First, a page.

Heart disease: Less than half know family history
Less than half of people know whether they have a family history of heart disease, a charity has said.
A new poll by Cardiomyopathy UK found that 54% are unaware whether heart disease runs in their family.
The charity said it was "essential" for families to discuss the issue so people have a better chance of being identified before tragedy strikes.
Meanwhile, the charity's survey of 2,000 British adults also found that 31% claim they had never been asked by a doctor whether they have a history of any health problems or diseases.
Its new awareness campaign is calling on people to learn about their family history of heart disease and recognise symptoms, including breathlessness, tiredness, swollen ankles or tummy, palpitations, dizziness or fainting, or chest pain.
"It's essential that families start talking to each other about heart disease within the family," said Joel Rose, chief executive of Cardiomyopathy UK. Sudden cardiac deaths can only be prevented if people at risk are identified. We would urge anyone with symptoms of cardiomyopathy or a family history to speak to their GP.
"Young people are the biggest losers in the diagnosis lottery as they don't conform to a 'typical heart patient' so they are often misdiagnosed and their cardiomyopathy symptoms are often attributed to something else like asthma.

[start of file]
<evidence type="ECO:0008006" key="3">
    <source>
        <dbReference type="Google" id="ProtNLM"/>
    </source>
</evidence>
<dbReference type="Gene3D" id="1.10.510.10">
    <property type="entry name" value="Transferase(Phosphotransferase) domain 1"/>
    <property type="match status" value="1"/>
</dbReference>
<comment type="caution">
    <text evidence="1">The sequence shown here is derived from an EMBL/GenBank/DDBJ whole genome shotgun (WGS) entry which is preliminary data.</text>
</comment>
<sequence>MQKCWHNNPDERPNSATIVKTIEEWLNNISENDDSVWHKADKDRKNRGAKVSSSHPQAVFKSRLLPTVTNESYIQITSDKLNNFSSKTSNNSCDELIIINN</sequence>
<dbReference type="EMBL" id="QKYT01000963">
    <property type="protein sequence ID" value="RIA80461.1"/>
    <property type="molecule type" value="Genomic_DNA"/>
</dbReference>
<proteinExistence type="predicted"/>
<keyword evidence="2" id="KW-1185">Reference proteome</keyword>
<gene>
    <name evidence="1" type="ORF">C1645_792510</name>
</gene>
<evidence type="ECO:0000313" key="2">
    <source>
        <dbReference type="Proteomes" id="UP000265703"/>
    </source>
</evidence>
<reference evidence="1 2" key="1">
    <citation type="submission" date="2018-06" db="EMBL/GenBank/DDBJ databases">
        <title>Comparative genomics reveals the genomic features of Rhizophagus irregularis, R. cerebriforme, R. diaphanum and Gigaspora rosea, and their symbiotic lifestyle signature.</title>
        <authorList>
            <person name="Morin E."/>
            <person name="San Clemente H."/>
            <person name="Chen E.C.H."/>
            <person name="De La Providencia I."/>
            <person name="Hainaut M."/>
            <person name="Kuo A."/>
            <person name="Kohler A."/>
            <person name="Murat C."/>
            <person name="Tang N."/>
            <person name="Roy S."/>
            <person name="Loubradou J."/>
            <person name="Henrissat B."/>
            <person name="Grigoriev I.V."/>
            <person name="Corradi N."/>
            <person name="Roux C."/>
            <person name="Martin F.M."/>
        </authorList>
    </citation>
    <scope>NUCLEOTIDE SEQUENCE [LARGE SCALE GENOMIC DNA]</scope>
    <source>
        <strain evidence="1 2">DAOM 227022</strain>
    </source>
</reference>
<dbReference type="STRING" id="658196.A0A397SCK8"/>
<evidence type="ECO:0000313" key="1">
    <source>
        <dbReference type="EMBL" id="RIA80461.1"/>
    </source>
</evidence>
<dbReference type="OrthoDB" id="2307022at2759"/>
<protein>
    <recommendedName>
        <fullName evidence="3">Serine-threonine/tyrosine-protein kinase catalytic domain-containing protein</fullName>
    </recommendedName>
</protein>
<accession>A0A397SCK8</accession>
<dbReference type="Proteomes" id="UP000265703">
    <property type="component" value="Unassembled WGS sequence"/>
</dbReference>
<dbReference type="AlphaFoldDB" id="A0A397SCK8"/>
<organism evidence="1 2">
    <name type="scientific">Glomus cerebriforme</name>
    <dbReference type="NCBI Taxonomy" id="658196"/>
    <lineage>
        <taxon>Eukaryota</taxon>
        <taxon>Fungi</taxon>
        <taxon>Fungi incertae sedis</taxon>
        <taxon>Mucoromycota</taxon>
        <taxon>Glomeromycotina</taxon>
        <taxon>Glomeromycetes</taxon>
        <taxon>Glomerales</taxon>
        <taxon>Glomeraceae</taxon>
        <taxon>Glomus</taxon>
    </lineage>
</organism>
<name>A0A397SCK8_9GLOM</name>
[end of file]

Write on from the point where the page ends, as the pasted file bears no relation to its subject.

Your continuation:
"Too many people have died suddenly from this disease. We all need to abandon our preconceptions and stereotypes of what a patient with a heart condition looks like. Family history is a crucial indicator of risk, and we all need to take action and start talking more for this to change."
There are various different types of cardiomyopathy - which is a general term for diseases of the heart muscle - which affects the heart's ability to pump blood around the body.
The charity estimates that the condition affects more than 160,000 people in the UK.
June Davison, senior cardiac nurse at the British Heart Foundation, said: "Cardiomyopathy can be an inherited heart condition, which means that it's passed on through families.
"Some members of a family may be affected more than others and some family members may not be affected or have any symptoms at all.
"If you have any close relatives - such as parents, siblings or children - who have cardiomyopathy, you may also have inherited the faulty gene, putting you at risk.
"If you're aware that a close family member has this condition, it's important that you see your doctor to arrange a referral to a specialist for investigations and to discuss the possibility of genetic testing."